This is the last in a three post series. Earlier installments are here and here.
Perhaps the most central problem with the kind of analysis Simkovic and McIntyre are doing is inherent to any method that uses statistical correlations to try to prove causation. The authors demonstrate that the median law degree holder in their study has a higher lifetime income than the referent group of undergraduate degree holders. As I pointed out in earlier posts, the difference they find is actually fairly small after taking into account taxes and investment costs, and there are various reasons to think these relatively small differences may disappear altogether, or generate a negative present value for law degree holders who received their degrees in the last decade and going forward.
But beyond this, a correlation between higher lifetime earnings, such as they are, and law school attendance does not prove that graduating from law school caused those higher earnings. Perhaps law school graduates have other characteristics that differentiate them from college graduates in general, which accounts for part or all of the earnings gap. For example, law school graduates could, crudely speaking, be smarter, harder working, more ambitious, and more materialistic than college graduates in general. The authors are aware of this possibility, and attempt to control for it, by matching law school graduates with otherwise similar college graduates who don’t go to law school (their method eliminates some of the earnings gap).
Consider a loose analogy: lots of social science research indicates that marriage correlates with all sorts of good outcomes: longer life expectancy, lower rates of chronic disease, higher socio-economic status, lower rates of depression, etc. But it’s far from clear the extent to which, if at all, marriage causes these outcomes, as opposed to correlating with other causal factors that are responsible for both better health, wealth etc., and higher rates of marriage among the healthy and wealthy.
It would be quite reckless, in other words, to get married in order to reap the supposed benefits caused by marriage.
In the case of law school, the fundamental question this sort of analysis faces can be clarified by stating two opposing views in their strong forms:
(1) Graduating from law school increases lifetime earnings relative to otherwise similar college graduates because legal education enhances human capital, by improving people intellectually, emotionally, and ethically, in ways that make them more valuable to employers, or to themselves as self-employers.
(2) Graduating from law school is a social sorting mechanism that enhances earning power, for reasons that have nothing to do with “enhanced human capital” (if anything law school tends to make people dumber than they were before they started), and everything to do with the pernicious effects of empty credentialism and arbitrary barriers to entry.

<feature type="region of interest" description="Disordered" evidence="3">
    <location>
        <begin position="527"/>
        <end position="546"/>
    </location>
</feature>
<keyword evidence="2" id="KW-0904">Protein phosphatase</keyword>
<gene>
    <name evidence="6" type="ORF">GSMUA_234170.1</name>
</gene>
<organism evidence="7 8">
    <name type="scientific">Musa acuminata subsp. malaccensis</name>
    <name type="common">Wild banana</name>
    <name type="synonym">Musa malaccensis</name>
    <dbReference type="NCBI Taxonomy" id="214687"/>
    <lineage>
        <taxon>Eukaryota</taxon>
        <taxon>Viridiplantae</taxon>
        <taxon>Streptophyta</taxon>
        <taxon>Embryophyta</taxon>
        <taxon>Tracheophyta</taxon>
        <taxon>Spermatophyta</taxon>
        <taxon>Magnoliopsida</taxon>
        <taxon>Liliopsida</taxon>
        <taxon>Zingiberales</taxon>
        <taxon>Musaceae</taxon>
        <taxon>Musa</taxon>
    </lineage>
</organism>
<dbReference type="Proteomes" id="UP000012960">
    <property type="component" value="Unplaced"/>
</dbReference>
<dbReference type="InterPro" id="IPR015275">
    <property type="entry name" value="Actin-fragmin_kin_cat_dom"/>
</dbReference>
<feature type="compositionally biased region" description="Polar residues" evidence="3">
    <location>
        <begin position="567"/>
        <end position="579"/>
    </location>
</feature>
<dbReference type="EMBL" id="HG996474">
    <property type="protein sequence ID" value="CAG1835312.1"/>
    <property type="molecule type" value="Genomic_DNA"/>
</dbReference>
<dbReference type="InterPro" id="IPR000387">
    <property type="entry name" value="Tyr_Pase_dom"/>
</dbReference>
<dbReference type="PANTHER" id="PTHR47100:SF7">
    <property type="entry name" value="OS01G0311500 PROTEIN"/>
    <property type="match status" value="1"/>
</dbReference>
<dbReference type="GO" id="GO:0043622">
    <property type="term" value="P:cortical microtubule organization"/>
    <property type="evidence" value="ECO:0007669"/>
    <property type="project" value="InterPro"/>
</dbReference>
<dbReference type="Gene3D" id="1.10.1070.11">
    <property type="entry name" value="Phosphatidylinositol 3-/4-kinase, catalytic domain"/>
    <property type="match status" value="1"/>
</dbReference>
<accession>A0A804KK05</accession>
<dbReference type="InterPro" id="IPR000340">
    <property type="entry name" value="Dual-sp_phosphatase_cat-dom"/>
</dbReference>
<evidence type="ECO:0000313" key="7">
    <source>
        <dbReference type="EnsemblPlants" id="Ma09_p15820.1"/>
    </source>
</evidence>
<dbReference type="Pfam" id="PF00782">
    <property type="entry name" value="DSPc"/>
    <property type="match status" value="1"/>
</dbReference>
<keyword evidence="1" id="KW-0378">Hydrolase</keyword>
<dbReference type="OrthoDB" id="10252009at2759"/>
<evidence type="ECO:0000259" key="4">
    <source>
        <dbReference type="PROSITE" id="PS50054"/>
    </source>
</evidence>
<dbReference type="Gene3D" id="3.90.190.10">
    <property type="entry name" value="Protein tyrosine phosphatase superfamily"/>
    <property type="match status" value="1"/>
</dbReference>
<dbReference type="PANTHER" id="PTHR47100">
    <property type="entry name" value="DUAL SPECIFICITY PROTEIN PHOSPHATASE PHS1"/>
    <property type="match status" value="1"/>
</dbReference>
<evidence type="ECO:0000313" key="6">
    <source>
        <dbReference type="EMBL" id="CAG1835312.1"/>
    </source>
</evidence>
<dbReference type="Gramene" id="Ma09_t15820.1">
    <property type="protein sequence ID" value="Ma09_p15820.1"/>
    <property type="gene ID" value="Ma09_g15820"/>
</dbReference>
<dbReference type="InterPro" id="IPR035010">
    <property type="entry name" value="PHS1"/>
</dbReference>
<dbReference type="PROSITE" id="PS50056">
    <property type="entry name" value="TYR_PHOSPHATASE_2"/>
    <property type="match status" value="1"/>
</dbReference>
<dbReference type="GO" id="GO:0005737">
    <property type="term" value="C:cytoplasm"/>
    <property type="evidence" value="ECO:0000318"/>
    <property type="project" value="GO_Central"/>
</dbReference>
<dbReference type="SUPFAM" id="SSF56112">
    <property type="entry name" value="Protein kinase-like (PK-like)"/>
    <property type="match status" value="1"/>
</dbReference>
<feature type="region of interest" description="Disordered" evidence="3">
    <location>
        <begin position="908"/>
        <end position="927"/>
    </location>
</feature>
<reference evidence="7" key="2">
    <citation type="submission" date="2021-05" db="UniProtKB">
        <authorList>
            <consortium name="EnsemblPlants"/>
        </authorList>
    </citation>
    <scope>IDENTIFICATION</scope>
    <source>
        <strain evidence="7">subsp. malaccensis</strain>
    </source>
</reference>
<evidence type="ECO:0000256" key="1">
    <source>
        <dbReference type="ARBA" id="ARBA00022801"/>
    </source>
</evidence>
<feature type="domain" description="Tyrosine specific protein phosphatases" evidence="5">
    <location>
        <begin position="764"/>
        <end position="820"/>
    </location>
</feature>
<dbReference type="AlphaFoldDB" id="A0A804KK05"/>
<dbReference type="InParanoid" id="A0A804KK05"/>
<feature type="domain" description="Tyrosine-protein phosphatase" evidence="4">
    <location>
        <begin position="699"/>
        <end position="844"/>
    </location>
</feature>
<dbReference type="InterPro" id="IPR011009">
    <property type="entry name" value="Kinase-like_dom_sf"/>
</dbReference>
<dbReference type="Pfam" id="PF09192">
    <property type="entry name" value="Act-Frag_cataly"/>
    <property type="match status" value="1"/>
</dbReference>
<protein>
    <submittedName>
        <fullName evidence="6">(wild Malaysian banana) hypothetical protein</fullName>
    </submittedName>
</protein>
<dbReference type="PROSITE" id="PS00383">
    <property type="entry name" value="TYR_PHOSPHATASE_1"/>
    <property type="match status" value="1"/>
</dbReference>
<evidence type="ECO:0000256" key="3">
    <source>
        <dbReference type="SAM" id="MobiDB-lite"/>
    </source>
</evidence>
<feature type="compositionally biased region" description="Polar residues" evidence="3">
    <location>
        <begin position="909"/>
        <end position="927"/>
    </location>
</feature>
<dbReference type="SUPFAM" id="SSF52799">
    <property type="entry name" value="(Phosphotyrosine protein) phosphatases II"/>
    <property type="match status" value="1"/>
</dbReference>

Now note that both views are perfectly consistent with the conclusion that law school enhances a graduate’s lifetime earnings. The issue, of course — and it is a deeply political and ethical issue — is that law school may “cause” this result in completely different ways. In the first case, law school is adding value in a defensible sense of “value;” in the second case, law school is merely extracting rents.
Finally, perhaps the single biggest weakness in the authors’ analysis is that it does not in any way stratify data in regard to different sorts of law schools. Just as whether getting married is likely to be beneficial to one’s health is far more dependent on whether one is marrying a mature, emotionally stable person who loves his or her work, or an abusive unemployed alcoholic than it is on the generic act of “getting married,” whether law school makes sense as an investment varies just as enormously, depending on the school and its cost.
Under present circumstances, the question of whether or not one should go to “law school” is especially meaningless. There are a handful of law schools at which the answer for most people admitted to them is probably yes. There are far, far more law schools where the answer for most people admitted to them is almost certainly no.
A study that mashes up the extrapolated estimated lifetime earnings of the graduates of a couple of hundred law schools, who graduated from those schools over a 50-year period, then asserts that the statistics generated by this mash up demonstrate that the decision to go to a legal fiction called “law school” will be economically rational for most prospective students going forward, is stretching the predictive power of econometric analysis well past the breaking point.